What I Eat In A Day: According To A Brain Health Nutritionist

We Asked Our Resident Nutritionist What She Actually Eats in a Day

“What we eat impacts more than just our waistline. The quality of your diet directly impacts the quality of your life.” Daniel G. Amen, MD

Integrative mental health coach and Amen Clinics resident nutrition counselor, Zoe Davis, has a lot to say about food. With a master’s degree in Clinical Mental Health Counseling with an emphasis in Health Psychology, Zoe has had extensive post-graduate training in disordered eating behaviors, nutrition, and holistic obesity care. Her signature approach to eating focuses on total mind, body, and brain nourishment so that food doesn’t become a primary coping tool for dealing with psychological stressors.

As a certified brain health coach for Dr. Amen’s popular brain health support platform, BrainFitLife, her real food philosophy is rooted in nutrient-dense ingredients, mental wellness, meal prep, balance, and accessibility. We recently sat down with Zoe to find out the top foods for brain health, how to stay healthy when you’re constantly on the go, and what a nutritionist eats in a day. Today, we’re taking a peek at what fuels her.


BrainMD: What is your food philosophy?

ZD: Eat real food that is recognizable in its original form as much as possible and be sure to eat plants at every meal and snack that you can. Attend to your psychological and emotional health so that food is not a primary tool to cope with emotional discomforts such as depression, discontent, anxiety, or loneliness.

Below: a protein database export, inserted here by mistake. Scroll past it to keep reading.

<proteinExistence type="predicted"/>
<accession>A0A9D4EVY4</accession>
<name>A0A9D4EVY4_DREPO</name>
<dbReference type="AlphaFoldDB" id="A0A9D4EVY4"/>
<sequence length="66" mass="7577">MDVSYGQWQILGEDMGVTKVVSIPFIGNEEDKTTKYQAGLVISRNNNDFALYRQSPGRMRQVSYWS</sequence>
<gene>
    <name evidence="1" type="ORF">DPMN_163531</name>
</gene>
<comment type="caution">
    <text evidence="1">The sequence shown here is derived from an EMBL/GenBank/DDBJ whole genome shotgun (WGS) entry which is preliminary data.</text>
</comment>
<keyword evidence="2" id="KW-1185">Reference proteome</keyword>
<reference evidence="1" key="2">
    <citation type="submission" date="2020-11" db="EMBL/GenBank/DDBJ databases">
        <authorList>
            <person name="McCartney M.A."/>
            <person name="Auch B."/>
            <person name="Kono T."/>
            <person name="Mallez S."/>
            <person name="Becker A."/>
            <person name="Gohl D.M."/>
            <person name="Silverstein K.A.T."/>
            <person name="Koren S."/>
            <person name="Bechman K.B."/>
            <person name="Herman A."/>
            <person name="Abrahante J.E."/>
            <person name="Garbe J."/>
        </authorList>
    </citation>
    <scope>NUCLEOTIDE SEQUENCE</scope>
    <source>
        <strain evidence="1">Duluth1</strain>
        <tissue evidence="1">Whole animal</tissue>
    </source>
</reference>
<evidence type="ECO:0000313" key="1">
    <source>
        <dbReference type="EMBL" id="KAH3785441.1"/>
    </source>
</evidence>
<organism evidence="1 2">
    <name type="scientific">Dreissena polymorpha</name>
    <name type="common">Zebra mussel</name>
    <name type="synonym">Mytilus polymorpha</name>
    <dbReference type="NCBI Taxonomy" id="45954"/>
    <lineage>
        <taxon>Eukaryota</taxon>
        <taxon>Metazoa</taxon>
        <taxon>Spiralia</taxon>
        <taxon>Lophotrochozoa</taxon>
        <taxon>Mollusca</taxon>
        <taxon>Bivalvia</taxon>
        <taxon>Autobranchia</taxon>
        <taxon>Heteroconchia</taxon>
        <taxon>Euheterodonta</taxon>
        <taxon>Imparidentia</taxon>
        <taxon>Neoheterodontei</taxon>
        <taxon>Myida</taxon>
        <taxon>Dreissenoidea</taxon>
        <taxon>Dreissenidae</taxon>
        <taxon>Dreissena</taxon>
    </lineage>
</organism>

Three ingredients that should always be found in your fridge:

Veggies (especially Brussels sprouts, broccoli, kale, sprouts, and lettuces), pasture-raised eggs, and sprouted almonds. Outside the fridge, I make sure I have jasmine green tea.


What do you eat and drink in a typical day? 


  • I start my mornings with green tea, usually jasmine green OR bulletproof coffee (half decaf coffee, MCT oil, grass-fed ghee)
  • Breakfast is eggs with kale, mushrooms, onions OR protein smoothie with greens, unsweetened almond milk, hemp protein, frozen berries, MCT oil or coconut oil


  • For lunch, a large salad (mixed greens, broccoli sprouts, radish, broccoli slaw, goji berries, dried chickpeas, pumpkin seeds, walnuts, hemp seeds), with chicken breast. Olive-oil, apple-cider vinegar, and garlic dressing OR wild salmon salad with purple cabbage, jicama, red bell pepper, vegan mayo and Mary’s crackers or hemp bread (Happy Campers)


  • Dinner is usually made up of lentil and vegetable soup with a spinach salad and Doctor in the Kitchen Flackers OR veggie sauté with hemp tofu or tempeh with fresh ginger and coconut aminos with wild rice or quinoa
  • After dinner: Herbal tea such as chamomile, vanilla, or licorice tea and/or piece of Lily’s dark chocolate with a couple of almonds. In the winter I like an occasional chocolate bone broth (grass-fed, organic) with almond or hemp milk. Yum!


  • Trail mix OR hemp bread (or other gluten-free whole grain bread) with almond butter or pumpkin seed butter


With such a busy schedule, how do you stay on track? Meal prep, home-cooking, take-out? What are your secrets?

I generally avoid take-out (so much plastic!), although occasionally I will get food from the hot bar at a health food store if I’m in a pinch. This is my idea of great fast food! But on a regular basis, the weekend is meal prep time for me. I have made it a habit to cut up veggies immediately after going to the market so I can easily add them to meals throughout the week.